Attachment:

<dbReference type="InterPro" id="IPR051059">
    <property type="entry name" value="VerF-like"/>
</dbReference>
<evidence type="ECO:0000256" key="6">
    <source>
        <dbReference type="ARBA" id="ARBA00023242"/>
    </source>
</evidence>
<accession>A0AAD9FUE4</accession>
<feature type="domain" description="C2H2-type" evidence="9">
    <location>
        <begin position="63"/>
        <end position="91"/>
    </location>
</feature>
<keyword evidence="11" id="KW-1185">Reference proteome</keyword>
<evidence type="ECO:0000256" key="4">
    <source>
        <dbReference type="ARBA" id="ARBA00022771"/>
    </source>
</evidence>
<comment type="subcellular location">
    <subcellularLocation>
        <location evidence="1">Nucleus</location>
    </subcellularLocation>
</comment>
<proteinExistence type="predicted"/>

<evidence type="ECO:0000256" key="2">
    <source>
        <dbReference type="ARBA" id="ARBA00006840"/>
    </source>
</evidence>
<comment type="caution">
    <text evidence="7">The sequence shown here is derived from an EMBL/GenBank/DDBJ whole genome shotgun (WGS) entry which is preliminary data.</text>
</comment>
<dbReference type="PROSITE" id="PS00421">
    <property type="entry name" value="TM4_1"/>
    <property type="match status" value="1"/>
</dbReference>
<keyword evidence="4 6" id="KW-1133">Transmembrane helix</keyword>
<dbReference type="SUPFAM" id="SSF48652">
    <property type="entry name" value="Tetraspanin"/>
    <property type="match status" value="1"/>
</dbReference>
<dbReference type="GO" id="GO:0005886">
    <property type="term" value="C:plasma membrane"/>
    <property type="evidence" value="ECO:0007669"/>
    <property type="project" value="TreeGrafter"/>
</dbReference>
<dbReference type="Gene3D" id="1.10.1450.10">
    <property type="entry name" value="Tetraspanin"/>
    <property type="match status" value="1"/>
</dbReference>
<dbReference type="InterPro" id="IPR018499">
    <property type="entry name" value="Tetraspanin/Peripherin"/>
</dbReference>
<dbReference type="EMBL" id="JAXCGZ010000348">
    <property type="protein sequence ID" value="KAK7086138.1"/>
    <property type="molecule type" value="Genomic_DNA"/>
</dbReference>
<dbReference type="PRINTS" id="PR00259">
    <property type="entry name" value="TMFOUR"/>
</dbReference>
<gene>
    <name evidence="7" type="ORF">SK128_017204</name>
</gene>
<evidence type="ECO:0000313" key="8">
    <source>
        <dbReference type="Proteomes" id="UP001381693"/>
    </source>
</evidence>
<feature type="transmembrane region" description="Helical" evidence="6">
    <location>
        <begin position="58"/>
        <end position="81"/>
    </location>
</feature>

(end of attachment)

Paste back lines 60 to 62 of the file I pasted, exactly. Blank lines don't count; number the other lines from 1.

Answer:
</dbReference>
<dbReference type="PRINTS" id="PR00259">
    <property type="entry name" value="TMFOUR"/>